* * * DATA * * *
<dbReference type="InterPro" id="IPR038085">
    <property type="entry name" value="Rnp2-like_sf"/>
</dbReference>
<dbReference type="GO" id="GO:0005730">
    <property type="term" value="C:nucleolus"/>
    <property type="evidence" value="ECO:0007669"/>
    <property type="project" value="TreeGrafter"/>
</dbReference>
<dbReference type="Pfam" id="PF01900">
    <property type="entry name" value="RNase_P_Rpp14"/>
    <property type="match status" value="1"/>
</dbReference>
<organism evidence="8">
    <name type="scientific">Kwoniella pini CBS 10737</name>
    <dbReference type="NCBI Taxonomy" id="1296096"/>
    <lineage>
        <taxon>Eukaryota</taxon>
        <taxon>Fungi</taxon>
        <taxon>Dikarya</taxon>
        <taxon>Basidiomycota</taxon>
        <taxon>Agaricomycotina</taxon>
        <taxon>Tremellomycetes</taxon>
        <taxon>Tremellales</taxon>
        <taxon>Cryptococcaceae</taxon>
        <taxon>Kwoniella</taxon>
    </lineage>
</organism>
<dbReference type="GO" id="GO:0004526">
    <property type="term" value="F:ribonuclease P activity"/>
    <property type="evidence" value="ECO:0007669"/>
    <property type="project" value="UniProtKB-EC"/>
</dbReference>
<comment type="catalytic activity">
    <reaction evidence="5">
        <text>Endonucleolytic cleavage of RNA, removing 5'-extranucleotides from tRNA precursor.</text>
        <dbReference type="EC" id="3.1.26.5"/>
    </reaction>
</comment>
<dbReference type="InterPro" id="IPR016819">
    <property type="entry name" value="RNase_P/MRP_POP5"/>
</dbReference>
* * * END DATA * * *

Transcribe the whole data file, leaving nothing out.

<dbReference type="InterPro" id="IPR038085">
    <property type="entry name" value="Rnp2-like_sf"/>
</dbReference>
<dbReference type="GO" id="GO:0005730">
    <property type="term" value="C:nucleolus"/>
    <property type="evidence" value="ECO:0007669"/>
    <property type="project" value="TreeGrafter"/>
</dbReference>
<dbReference type="Pfam" id="PF01900">
    <property type="entry name" value="RNase_P_Rpp14"/>
    <property type="match status" value="1"/>
</dbReference>
<organism evidence="8">
    <name type="scientific">Kwoniella pini CBS 10737</name>
    <dbReference type="NCBI Taxonomy" id="1296096"/>
    <lineage>
        <taxon>Eukaryota</taxon>
        <taxon>Fungi</taxon>
        <taxon>Dikarya</taxon>
        <taxon>Basidiomycota</taxon>
        <taxon>Agaricomycotina</taxon>
        <taxon>Tremellomycetes</taxon>
        <taxon>Tremellales</taxon>
        <taxon>Cryptococcaceae</taxon>
        <taxon>Kwoniella</taxon>
    </lineage>
</organism>
<dbReference type="GO" id="GO:0004526">
    <property type="term" value="F:ribonuclease P activity"/>
    <property type="evidence" value="ECO:0007669"/>
    <property type="project" value="UniProtKB-EC"/>
</dbReference>
<comment type="catalytic activity">
    <reaction evidence="5">
        <text>Endonucleolytic cleavage of RNA, removing 5'-extranucleotides from tRNA precursor.</text>
        <dbReference type="EC" id="3.1.26.5"/>
    </reaction>
</comment>
<dbReference type="InterPro" id="IPR016819">
    <property type="entry name" value="RNase_P/MRP_POP5"/>
</dbReference>